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Helping toddler gain weight on a vegan diet

post #1 of 6
Thread Starter 

Hello,

 

We recently (as in, within the last month) switched to a more plant based (vegan) whole foods diet for health reasons. Well, not sure if we can call ourselves vegans really as we do eat some low-mercury fish, very occasionally allow for pastured meat (as in about once a month)  and eggs (maybe once a week for dh and son as they love them, I don't eat them). Previously, we used to eat more of a primal/paleo type diet. My toddler (3.5) has had issues with being underweight for some time (he is in the 2nd percentile for the WHO chart). He was a couple weeks early and lower birthweight (5 pounds) but he caught up to his 10 pound cousin born at the same time and was a chunky baby until around 1 year or so when he just slowed down so much and never caught up to the curve. He is only 24-25 pounds and his height is pretty average. Anyway, we did make the switch to this diet because we believe it is more healthful and we can give our children a better nutritional start this way but my major concern is how to help my toddler gain weight without animal products. I feel there couldn't have been too much of an advantage for his weight gain with the way we were eating before because despite giving him full fat dairy, eggs, and pastured meat in plenty, he has not gained well. He also has anemia which we are dealing with, although this is partially hereditary in his case. I don't want to overdo soy although I am fine with it in moderation. His doctor recently suggested testing for celiac so we may do that soon to see if that could be contributing to the weight issues. In the mean time, what are some full-fat vegan foods I could give him to help him gain?

 

Oh, I should probably add he is NOT a picky eater at all and eats quite a bit/likes to eat constantly during the day. He just apparently has an insane metabolism.

 

Thank you!

post #2 of 6

Coconut anything - oil, milk, flakes; nuts/nut butters; avocadoes; flax seeds mixed into smoothies or salads; cooking with olive oil.  We eat a similar diet, and DD is 14mos, 24lbs 30"...just starting to lose her baby chub on the legs from all the running she does, but she does really well on the minimal meat.  I only do organic/cage free/free range/grass fed for things like eggs, chicken, or the occasional steak, but the majority of our/her diet is plant based.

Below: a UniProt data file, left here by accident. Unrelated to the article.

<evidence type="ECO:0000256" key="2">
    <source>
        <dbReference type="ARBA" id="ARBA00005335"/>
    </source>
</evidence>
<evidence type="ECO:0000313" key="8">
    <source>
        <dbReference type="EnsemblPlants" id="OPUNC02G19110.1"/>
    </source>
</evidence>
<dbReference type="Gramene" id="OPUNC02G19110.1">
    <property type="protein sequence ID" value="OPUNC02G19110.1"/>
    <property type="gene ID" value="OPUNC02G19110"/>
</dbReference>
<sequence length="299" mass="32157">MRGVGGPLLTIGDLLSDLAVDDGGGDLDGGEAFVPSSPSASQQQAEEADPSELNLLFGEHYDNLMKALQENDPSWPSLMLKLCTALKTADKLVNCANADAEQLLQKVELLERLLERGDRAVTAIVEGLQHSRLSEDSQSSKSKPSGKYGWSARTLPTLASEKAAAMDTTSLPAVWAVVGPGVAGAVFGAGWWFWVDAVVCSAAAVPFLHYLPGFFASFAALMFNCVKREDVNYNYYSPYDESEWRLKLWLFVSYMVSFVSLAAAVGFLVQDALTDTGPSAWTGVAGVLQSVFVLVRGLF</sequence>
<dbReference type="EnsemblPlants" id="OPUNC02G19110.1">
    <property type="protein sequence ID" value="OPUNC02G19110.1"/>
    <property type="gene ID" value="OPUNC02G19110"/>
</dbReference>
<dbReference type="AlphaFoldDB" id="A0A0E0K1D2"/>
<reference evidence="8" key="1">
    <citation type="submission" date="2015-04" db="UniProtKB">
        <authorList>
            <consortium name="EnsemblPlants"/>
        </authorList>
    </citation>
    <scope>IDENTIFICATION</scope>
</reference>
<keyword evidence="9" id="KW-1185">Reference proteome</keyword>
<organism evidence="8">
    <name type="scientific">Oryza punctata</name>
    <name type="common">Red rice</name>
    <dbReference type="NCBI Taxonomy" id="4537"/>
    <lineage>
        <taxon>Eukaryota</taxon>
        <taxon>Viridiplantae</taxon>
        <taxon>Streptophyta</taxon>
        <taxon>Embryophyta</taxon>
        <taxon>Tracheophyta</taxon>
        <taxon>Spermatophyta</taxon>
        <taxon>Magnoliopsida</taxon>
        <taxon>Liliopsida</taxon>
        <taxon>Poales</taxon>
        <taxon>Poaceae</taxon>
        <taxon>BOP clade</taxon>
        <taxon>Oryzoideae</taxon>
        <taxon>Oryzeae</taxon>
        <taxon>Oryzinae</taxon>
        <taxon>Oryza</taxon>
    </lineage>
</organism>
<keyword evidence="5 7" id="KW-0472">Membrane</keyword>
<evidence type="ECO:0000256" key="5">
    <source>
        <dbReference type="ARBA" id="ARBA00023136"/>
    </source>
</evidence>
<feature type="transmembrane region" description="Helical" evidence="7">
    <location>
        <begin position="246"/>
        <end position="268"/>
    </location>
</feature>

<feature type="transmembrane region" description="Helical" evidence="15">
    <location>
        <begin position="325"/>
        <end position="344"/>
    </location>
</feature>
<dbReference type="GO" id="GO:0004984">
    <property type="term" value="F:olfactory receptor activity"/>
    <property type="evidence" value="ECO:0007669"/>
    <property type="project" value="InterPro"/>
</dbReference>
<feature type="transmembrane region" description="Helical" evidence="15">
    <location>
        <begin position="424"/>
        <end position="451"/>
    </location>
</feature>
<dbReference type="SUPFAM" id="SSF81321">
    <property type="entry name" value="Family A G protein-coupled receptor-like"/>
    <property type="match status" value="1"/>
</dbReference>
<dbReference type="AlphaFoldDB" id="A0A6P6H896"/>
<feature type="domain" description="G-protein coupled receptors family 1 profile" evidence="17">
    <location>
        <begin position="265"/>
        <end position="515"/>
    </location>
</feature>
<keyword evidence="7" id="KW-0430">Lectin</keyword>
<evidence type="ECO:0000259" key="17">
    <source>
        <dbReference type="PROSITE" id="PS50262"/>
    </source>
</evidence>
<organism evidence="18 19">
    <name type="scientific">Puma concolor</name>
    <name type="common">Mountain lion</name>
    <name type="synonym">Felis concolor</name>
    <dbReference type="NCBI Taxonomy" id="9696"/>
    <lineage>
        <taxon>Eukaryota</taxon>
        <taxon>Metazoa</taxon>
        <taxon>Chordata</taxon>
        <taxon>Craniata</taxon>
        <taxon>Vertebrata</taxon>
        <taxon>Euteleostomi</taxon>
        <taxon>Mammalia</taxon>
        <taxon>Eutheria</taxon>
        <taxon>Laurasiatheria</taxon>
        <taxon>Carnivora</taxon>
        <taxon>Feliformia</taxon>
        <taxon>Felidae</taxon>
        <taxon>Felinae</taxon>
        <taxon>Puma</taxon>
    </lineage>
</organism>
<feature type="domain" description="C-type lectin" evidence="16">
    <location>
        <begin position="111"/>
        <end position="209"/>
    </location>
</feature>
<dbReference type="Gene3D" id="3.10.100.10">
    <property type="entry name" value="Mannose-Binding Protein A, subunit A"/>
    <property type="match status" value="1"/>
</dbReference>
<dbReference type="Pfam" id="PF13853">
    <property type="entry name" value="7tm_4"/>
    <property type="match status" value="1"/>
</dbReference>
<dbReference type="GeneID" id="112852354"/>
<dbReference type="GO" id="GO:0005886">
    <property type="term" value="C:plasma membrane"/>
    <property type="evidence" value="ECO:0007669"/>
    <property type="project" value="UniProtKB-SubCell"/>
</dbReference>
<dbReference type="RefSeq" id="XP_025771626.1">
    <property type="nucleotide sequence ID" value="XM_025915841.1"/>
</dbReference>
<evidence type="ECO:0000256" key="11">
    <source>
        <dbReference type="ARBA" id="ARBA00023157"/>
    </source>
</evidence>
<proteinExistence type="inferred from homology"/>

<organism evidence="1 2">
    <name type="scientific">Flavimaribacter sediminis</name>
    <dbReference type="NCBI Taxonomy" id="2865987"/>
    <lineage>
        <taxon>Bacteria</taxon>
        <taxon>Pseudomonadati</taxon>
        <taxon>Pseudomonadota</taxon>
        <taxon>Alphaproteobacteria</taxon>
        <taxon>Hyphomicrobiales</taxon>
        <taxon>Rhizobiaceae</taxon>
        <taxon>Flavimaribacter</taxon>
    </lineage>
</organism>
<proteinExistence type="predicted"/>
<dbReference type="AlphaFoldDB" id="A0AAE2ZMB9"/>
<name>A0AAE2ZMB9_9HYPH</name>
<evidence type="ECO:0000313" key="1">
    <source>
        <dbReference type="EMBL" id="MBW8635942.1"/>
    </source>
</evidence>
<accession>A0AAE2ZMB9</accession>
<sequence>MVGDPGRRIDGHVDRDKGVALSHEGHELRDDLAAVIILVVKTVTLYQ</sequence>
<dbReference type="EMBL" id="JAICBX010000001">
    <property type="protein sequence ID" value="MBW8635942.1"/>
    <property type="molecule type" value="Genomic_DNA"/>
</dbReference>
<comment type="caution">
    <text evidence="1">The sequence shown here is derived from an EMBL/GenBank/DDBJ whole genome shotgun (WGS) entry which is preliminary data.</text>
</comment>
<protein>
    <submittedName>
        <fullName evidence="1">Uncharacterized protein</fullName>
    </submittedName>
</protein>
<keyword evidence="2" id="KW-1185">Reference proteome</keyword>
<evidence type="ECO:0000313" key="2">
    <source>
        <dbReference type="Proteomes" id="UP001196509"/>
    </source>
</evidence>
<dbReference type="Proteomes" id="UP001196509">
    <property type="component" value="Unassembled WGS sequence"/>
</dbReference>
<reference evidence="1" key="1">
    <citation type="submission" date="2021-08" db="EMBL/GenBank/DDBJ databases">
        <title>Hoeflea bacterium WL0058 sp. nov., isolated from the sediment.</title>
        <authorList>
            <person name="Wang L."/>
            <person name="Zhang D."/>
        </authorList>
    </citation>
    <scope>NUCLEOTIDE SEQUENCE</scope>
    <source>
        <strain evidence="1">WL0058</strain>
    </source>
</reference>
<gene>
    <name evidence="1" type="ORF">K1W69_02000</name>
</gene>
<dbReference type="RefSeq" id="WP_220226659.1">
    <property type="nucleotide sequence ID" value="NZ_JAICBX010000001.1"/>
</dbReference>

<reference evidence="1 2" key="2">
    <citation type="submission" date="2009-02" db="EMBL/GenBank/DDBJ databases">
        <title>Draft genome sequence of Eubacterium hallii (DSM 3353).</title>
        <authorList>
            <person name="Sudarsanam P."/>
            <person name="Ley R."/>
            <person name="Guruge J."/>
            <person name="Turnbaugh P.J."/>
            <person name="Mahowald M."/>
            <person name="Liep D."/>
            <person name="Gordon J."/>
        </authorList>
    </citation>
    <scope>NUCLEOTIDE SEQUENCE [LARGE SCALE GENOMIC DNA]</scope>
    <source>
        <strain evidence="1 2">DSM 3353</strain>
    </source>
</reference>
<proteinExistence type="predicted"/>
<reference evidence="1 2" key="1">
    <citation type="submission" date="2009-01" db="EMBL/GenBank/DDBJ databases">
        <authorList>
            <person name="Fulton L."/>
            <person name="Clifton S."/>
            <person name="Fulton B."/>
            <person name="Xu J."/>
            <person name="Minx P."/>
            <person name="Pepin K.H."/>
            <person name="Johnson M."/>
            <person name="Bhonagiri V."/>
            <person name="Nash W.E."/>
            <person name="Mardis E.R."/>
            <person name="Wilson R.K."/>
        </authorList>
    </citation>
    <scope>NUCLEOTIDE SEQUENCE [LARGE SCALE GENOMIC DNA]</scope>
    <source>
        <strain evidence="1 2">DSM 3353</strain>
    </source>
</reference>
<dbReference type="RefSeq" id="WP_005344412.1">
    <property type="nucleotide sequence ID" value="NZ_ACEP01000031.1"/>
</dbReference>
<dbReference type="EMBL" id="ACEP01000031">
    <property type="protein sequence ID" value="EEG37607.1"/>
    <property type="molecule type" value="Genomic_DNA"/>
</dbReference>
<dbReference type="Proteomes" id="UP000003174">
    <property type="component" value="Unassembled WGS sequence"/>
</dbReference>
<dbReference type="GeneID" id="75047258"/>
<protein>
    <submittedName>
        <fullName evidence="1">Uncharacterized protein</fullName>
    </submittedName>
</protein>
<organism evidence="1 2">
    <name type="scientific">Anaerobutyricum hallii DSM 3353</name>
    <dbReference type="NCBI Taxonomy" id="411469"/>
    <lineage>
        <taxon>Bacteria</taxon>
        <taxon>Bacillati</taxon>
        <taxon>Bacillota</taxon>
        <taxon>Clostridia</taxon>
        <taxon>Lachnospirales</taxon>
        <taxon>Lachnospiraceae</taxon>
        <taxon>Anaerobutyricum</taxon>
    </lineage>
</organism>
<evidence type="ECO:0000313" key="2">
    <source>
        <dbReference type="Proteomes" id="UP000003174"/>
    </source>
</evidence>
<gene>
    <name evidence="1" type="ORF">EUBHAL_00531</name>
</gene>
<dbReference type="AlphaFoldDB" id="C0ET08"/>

Breakfast is usually a banana (or 2, she'd honestly eat them all day if I let her!) with organic peanut butter or sunbutter.  She's off grains at the moment while we clear up a mild oat intolerance but once she tests ok for that (hopefully by 18mos) I'll give her some sprouted grain toast with coconut butter - one of my faves. 

 

Lunch typically involves beans bc that is her other obsession - black beans, kidney beans, chick peas...she loves them all!  So for variety I mix in different veggies:  roasted brussel sprouts and flax seeds, avocado and tomatoes....yesterday she did try some leftover tuna with white beans and that was a hit.

 

Dinner, lately it's been soups and stews.  I use a lot of olive oil when I cook and earth balance brand 'butter'.  Coconut oil is great for cooking as well, I've been trying out some new crockpot Thai recipies which use a lot of the canned coconut milk and are great. 

 

And I hear you on the metabolism - I have a pretty high one, or so I thought until DD came along...there are days when I think she could out-eat a teenage boy! 

post #3 of 6

Yes, coconut and avocado are great suggestions! I would also make sure he's getting a lot of oils in what you cook for him. Carbs might be a good thing to focus on, too. I'm also of the high-metabolism and almost vegan variety of human and only keep weight on when I'm eating a lot of carbs. Quinoa, millet, amaranth and oats are ones I would start with. Nuts, too. That's cool that he's not a picky eater!

post #4 of 6

I was thinking smoothies as mentioned above - our doctor told us when our kids were not drinking enough water that people naturally drink more through a straw. So smoothie in a glass with a straw?

post #5 of 6

ethical eater might be the label your looking for? anyway - if you are sticking to plant based try a tablespoon of flaxseed oil a day - avacado definately and coconut.  my dd loves tomatoes on toast drizzled with olive oil. so basically she gets 2 tablespoons of oil daily plus avacado - more than enough

post #6 of 6

anyone in your family who was like toddler at that age? anyone in your family who is just ramrod thin and can never put on weight?

 

if he has been maintaining the 2 percent weight chart then he is ok. as long as he is a normal kid - runs around, not tired (how does the anemia fit that?), lots of energy - i dont see why you should worry. esp. if it is genetic.

 

eating a lot of fat just to put on weight is not a good habit at all. it sets him up for failure later on as he gets used to a lot of fat in the diet and will miss it if it is missing. esp. be wary of this if heart disease or high blood pressure or cholestrol runs in your family.

 

i think its a good idea to check on other health issues that could be going on. like you are checking for celiacs. or even dairy allergy. both of those can make a person very thin or very fat.

 

what is your cultural heritage. i have discovered in this country - even here in my very diverse california - most doctors look at all babies as the same and freak out small statured families whose children are smaller or average height and lighter.

 

btw nuts and seeds are very high in fat too. so peanut butter, almond butter, tahini, etc.

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